Blackhawks Score THREE Goals In 34 Seconds To Take The Lead Over Colorado

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Dec 6, 2015; Chicago, IL, USA; Chicago Blackhawks left wing Artemi Panarin (72) celebrates with right wing Patrick Kane (88) after scoring a goal against the Winnipeg Jets during the third period at United Center. The Blackhawks won 3-1. Mandatory Credit: Patrick Gorski-USA TODAY Sports

The Chicago Blackhawks found an insanely unique way to make a 3-1 deficit disappear.

It seemed as if the Hawks were left for dead and headed for a disappointing loss to the abysmal Colorado Avalanche. Then, essentially the blink of an eye or a trip to the bathroom, the game was turned on its head. And it all started with a gift from the referees.

Duncan Keith sent a knuckle puck from the left point that re-directed off of Jonathan Toews’ stick and snuck past Avalanche goalie Jeremy Smith. It appeared to be a 3-2 game.

However, it appeared as if Toews was offside before Richard Panik entered the puck into the zone. Colorado challenged it, but the call was (inexplicably) upheld.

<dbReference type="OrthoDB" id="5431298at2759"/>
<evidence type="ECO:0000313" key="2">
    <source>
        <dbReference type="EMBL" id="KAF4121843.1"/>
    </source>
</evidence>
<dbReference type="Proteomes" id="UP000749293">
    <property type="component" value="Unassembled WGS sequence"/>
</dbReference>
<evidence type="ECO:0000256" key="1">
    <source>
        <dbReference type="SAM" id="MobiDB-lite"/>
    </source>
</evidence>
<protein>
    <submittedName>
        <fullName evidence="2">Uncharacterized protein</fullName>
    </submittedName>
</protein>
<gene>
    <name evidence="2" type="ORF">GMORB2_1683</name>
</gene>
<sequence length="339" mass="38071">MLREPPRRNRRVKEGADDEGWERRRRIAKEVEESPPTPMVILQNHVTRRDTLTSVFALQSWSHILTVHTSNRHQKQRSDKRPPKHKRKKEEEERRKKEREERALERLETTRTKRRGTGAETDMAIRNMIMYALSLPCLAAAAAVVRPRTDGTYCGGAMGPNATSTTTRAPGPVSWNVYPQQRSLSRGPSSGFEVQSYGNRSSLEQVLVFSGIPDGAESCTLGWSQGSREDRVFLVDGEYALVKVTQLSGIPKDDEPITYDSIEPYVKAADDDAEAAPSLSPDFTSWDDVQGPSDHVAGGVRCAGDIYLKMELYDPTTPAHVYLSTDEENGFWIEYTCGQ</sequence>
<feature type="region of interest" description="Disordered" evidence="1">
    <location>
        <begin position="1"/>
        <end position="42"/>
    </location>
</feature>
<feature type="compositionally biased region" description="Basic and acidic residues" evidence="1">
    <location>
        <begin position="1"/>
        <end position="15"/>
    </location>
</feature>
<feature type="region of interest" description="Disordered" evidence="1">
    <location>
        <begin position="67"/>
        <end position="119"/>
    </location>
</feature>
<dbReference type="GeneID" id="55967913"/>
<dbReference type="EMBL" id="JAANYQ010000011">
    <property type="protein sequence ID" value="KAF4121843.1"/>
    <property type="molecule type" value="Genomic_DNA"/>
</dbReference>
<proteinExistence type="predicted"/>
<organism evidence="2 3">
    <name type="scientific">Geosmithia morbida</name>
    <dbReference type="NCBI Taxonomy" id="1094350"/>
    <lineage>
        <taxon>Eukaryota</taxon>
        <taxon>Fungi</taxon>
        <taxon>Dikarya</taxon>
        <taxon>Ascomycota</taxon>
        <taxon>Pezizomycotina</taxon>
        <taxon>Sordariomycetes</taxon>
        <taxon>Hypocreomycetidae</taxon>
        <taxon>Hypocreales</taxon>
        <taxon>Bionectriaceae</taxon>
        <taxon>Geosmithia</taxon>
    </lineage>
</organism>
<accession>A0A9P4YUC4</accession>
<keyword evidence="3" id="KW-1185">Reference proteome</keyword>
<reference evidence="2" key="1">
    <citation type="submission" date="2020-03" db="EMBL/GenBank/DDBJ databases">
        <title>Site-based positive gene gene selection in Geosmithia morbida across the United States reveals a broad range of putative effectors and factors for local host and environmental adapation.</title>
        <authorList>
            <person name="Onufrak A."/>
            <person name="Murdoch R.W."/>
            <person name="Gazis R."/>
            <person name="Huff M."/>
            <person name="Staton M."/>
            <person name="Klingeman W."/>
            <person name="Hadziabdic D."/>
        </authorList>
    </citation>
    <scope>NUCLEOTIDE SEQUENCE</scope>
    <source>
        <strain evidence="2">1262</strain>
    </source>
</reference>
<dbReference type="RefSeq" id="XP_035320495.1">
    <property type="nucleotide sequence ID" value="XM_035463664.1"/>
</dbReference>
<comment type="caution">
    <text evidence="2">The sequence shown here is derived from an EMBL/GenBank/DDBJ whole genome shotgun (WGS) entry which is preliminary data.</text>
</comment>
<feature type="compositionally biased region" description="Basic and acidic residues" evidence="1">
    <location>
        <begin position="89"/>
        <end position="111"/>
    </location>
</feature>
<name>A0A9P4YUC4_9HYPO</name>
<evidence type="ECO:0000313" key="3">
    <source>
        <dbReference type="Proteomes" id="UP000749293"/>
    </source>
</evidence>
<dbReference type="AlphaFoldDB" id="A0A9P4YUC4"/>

You tell me if this is offsides or not:

The call was upheld, the Blackhawks probably thanked the hockey gods and the score was 3-2.

That’s when the nuttiness at the United Center began.

Seventeen seconds later (cough cough, 2013 Stanley Cup Final Game 6) Panik roofed a rebound from the royal road to tie the game at three.

Seventeen seconds later (no this isn’t a typo), Artemi Panarin took the lead with a turnaround wrister that Smith got a piece of, but not enough to prevent it from skipping across the goal line.

Jonathan Toews put the cherry on top of a whimsical third period with his second goal of the game and 20th goal of the season to put the Hawks up 5-3.

Chicago went from down 3-1 nearly halfway through the third period to a last-place team to up comfortably by two goals in a matter of 3:02. They scored three goals in 34 seconds and won the game 6-3.

Word to the rest of the NHL: Don’t sleep on this Hawks team.

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Matt is a sports journalist from Chicago who has covered the NFL, NHL and college sports during his sport writing career.